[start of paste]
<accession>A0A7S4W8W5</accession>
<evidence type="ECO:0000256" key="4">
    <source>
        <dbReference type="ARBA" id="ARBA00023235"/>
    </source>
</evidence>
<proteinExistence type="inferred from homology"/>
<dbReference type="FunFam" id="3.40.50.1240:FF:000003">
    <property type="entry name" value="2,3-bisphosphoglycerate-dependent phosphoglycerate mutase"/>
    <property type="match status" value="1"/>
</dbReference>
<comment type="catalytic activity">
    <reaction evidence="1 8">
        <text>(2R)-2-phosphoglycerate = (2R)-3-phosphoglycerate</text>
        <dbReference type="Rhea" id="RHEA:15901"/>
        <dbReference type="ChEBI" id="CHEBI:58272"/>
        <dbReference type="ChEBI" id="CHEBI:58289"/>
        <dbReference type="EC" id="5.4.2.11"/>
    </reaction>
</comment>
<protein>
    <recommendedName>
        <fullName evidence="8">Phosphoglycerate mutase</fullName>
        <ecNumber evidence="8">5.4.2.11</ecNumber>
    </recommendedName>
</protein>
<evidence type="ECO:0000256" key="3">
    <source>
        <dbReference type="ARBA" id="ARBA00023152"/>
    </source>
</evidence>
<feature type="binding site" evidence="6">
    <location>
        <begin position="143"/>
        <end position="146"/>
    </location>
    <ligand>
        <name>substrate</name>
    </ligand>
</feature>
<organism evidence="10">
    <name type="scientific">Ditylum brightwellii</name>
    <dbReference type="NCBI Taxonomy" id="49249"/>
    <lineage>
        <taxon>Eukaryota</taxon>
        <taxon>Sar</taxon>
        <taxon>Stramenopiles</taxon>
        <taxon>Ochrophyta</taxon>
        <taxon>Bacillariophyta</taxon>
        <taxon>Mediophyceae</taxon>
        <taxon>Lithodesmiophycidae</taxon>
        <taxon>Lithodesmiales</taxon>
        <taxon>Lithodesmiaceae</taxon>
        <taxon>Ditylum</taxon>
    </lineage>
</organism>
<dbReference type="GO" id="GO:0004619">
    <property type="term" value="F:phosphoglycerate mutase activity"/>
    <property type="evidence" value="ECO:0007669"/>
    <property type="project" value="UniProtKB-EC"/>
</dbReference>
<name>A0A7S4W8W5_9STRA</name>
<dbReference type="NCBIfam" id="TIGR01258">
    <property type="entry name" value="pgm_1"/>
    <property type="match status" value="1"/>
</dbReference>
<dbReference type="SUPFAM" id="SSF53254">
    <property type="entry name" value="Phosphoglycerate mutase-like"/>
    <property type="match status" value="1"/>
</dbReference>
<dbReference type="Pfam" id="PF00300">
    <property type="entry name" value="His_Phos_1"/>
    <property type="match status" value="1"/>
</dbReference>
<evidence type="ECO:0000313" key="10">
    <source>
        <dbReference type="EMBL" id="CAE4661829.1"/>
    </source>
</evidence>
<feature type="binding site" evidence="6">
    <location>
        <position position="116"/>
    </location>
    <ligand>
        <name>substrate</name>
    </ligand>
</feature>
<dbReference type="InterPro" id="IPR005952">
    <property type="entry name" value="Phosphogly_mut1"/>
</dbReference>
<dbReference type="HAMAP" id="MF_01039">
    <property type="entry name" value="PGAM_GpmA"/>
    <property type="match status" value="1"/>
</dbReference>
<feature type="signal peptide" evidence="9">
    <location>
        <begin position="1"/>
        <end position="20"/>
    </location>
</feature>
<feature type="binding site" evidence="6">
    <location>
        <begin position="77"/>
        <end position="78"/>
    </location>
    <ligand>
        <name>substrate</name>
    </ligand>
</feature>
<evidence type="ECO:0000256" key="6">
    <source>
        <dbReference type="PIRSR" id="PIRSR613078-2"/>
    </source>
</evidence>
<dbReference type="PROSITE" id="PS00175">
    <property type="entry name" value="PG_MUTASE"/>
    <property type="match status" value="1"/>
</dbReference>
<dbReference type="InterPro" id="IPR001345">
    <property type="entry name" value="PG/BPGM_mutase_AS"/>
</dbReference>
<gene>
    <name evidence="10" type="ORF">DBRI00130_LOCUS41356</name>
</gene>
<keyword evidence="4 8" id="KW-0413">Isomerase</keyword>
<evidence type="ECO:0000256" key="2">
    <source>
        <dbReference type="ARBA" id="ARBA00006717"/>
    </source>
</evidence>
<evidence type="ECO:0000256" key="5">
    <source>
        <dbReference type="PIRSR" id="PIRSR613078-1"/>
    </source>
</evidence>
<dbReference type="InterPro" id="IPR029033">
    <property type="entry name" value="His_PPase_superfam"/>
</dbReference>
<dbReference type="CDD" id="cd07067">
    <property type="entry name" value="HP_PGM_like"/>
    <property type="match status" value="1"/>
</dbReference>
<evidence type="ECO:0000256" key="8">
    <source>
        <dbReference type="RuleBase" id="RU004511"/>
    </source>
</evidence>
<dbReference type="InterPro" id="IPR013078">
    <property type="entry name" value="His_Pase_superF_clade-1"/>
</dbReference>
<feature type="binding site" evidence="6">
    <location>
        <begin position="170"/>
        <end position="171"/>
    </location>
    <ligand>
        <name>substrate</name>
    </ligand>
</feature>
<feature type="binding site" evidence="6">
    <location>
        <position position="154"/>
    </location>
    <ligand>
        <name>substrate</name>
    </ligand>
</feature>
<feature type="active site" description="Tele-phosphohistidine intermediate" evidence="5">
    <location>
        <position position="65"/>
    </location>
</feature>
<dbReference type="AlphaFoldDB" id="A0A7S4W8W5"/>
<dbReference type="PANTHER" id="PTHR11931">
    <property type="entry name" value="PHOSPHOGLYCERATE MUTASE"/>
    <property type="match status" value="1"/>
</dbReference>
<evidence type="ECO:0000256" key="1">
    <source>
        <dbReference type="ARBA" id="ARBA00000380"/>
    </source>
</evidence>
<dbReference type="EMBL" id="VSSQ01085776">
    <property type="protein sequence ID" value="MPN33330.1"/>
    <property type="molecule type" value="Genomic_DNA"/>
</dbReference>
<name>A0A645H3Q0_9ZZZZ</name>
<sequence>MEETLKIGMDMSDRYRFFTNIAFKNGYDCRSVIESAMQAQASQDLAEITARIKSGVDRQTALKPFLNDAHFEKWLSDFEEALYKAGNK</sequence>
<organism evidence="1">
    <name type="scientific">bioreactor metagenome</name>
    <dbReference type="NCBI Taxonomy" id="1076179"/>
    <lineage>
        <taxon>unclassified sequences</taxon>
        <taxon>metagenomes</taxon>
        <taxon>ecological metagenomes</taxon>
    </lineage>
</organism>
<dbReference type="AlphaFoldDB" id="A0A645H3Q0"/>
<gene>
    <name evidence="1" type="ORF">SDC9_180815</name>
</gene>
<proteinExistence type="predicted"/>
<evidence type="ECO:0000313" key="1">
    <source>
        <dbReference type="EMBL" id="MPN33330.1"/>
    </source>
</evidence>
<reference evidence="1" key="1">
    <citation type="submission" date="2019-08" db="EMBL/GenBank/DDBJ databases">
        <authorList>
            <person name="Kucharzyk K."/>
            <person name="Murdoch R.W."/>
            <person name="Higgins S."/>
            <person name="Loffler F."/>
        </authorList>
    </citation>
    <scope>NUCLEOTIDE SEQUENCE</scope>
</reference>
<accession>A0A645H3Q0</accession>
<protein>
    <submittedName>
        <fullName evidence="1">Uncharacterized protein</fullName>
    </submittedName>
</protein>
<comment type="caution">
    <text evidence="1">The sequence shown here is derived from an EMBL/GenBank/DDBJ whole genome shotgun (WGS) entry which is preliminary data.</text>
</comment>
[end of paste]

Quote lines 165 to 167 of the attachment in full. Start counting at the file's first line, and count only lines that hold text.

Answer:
        <name>substrate</name>
    </ligand>
</feature>